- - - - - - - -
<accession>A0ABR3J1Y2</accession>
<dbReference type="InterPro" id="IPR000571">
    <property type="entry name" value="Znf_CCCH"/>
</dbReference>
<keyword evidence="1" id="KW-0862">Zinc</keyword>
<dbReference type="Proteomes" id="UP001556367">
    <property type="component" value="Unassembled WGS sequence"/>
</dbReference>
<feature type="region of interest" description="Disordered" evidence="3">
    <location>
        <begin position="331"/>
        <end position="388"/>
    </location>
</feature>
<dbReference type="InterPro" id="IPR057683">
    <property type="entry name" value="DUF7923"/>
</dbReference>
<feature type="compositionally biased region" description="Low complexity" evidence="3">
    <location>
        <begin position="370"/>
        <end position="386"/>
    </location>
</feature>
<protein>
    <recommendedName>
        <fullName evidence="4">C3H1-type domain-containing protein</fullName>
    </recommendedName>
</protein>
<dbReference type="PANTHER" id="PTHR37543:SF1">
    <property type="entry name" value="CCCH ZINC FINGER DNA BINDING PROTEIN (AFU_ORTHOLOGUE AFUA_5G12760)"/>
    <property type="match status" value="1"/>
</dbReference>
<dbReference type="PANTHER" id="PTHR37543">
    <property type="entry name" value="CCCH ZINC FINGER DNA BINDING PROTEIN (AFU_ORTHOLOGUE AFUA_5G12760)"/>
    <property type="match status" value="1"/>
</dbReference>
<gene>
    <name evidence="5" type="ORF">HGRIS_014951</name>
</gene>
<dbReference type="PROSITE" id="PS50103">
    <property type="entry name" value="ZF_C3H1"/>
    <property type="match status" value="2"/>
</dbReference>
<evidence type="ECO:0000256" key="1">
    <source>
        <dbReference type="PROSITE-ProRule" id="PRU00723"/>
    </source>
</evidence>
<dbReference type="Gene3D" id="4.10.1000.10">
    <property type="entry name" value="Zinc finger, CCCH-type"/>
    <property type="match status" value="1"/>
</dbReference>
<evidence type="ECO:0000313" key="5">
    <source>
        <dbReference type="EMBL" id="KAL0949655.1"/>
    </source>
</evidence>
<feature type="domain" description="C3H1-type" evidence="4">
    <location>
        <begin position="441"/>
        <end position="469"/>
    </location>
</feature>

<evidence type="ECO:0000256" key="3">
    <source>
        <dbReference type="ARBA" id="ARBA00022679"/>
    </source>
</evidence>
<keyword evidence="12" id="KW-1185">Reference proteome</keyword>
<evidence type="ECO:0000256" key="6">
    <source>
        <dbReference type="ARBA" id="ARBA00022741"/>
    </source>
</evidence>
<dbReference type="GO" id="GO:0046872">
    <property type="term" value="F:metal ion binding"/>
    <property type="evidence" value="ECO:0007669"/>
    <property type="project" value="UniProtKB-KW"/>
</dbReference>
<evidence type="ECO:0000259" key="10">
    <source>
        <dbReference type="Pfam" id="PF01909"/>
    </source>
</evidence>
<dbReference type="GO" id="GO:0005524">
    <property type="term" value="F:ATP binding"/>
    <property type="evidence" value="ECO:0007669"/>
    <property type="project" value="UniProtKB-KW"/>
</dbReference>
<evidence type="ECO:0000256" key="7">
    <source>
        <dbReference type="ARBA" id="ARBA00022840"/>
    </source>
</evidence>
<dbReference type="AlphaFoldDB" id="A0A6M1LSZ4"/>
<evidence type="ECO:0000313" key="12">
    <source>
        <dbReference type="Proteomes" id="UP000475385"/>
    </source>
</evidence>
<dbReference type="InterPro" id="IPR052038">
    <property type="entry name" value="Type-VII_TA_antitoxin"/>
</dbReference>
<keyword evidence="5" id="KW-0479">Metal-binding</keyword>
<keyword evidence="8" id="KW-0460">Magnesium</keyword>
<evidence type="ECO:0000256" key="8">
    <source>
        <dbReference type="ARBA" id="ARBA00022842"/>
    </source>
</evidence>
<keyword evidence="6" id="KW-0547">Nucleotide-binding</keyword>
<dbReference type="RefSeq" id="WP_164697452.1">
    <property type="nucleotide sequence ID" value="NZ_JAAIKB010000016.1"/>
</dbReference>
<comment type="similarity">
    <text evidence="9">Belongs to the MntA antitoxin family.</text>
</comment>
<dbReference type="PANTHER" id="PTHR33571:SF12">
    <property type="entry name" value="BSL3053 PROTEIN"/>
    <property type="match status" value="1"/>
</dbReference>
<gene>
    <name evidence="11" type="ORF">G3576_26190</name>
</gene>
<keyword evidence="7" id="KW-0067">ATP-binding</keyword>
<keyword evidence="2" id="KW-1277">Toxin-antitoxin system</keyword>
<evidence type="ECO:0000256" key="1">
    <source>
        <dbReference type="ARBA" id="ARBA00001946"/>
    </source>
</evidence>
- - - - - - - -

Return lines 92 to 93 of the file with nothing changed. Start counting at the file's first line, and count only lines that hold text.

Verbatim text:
        <dbReference type="ARBA" id="ARBA00022840"/>
    </source>